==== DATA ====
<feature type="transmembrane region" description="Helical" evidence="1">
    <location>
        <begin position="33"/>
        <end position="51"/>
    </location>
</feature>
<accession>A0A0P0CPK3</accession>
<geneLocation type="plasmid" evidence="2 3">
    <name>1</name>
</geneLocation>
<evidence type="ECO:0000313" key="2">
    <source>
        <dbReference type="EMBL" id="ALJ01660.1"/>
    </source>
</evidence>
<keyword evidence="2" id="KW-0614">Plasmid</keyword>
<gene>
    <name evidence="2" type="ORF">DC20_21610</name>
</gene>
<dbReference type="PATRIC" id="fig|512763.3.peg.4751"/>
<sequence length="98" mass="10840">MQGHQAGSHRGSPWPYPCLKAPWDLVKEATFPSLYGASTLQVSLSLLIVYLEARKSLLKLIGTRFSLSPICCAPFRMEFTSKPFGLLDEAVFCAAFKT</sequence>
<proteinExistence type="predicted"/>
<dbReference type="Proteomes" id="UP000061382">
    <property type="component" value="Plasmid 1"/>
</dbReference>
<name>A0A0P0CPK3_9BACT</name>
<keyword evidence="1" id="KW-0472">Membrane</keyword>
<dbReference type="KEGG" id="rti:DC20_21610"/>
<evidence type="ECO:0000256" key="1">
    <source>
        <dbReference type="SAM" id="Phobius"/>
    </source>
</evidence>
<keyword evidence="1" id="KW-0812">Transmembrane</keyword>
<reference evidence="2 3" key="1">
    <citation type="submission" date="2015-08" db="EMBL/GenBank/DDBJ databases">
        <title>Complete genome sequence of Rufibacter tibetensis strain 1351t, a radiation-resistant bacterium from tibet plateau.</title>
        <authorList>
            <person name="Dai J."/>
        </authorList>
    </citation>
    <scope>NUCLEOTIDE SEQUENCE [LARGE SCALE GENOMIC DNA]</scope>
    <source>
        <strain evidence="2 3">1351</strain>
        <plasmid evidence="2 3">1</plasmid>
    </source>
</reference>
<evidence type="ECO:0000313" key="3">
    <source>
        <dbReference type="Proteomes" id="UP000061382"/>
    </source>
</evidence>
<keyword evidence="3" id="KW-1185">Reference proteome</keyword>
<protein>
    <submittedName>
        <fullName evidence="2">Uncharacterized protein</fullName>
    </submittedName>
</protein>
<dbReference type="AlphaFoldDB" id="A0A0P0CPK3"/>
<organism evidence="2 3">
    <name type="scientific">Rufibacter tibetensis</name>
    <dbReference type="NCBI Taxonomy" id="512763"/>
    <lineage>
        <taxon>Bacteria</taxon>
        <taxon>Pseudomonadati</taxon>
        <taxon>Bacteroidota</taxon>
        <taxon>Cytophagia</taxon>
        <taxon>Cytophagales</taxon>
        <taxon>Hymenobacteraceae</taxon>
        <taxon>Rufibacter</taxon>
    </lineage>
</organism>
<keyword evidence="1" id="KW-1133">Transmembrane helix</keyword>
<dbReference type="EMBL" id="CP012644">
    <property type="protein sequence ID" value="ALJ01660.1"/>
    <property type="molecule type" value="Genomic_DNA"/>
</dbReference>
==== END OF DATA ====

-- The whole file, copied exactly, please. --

<feature type="transmembrane region" description="Helical" evidence="1">
    <location>
        <begin position="33"/>
        <end position="51"/>
    </location>
</feature>
<accession>A0A0P0CPK3</accession>
<geneLocation type="plasmid" evidence="2 3">
    <name>1</name>
</geneLocation>
<evidence type="ECO:0000313" key="2">
    <source>
        <dbReference type="EMBL" id="ALJ01660.1"/>
    </source>
</evidence>
<keyword evidence="2" id="KW-0614">Plasmid</keyword>
<gene>
    <name evidence="2" type="ORF">DC20_21610</name>
</gene>
<dbReference type="PATRIC" id="fig|512763.3.peg.4751"/>
<sequence length="98" mass="10840">MQGHQAGSHRGSPWPYPCLKAPWDLVKEATFPSLYGASTLQVSLSLLIVYLEARKSLLKLIGTRFSLSPICCAPFRMEFTSKPFGLLDEAVFCAAFKT</sequence>
<proteinExistence type="predicted"/>
<dbReference type="Proteomes" id="UP000061382">
    <property type="component" value="Plasmid 1"/>
</dbReference>
<name>A0A0P0CPK3_9BACT</name>
<keyword evidence="1" id="KW-0472">Membrane</keyword>
<dbReference type="KEGG" id="rti:DC20_21610"/>
<evidence type="ECO:0000256" key="1">
    <source>
        <dbReference type="SAM" id="Phobius"/>
    </source>
</evidence>
<keyword evidence="1" id="KW-0812">Transmembrane</keyword>
<reference evidence="2 3" key="1">
    <citation type="submission" date="2015-08" db="EMBL/GenBank/DDBJ databases">
        <title>Complete genome sequence of Rufibacter tibetensis strain 1351t, a radiation-resistant bacterium from tibet plateau.</title>
        <authorList>
            <person name="Dai J."/>
        </authorList>
    </citation>
    <scope>NUCLEOTIDE SEQUENCE [LARGE SCALE GENOMIC DNA]</scope>
    <source>
        <strain evidence="2 3">1351</strain>
        <plasmid evidence="2 3">1</plasmid>
    </source>
</reference>
<evidence type="ECO:0000313" key="3">
    <source>
        <dbReference type="Proteomes" id="UP000061382"/>
    </source>
</evidence>
<keyword evidence="3" id="KW-1185">Reference proteome</keyword>
<protein>
    <submittedName>
        <fullName evidence="2">Uncharacterized protein</fullName>
    </submittedName>
</protein>
<dbReference type="AlphaFoldDB" id="A0A0P0CPK3"/>
<organism evidence="2 3">
    <name type="scientific">Rufibacter tibetensis</name>
    <dbReference type="NCBI Taxonomy" id="512763"/>
    <lineage>
        <taxon>Bacteria</taxon>
        <taxon>Pseudomonadati</taxon>
        <taxon>Bacteroidota</taxon>
        <taxon>Cytophagia</taxon>
        <taxon>Cytophagales</taxon>
        <taxon>Hymenobacteraceae</taxon>
        <taxon>Rufibacter</taxon>
    </lineage>
</organism>
<keyword evidence="1" id="KW-1133">Transmembrane helix</keyword>
<dbReference type="EMBL" id="CP012644">
    <property type="protein sequence ID" value="ALJ01660.1"/>
    <property type="molecule type" value="Genomic_DNA"/>
</dbReference>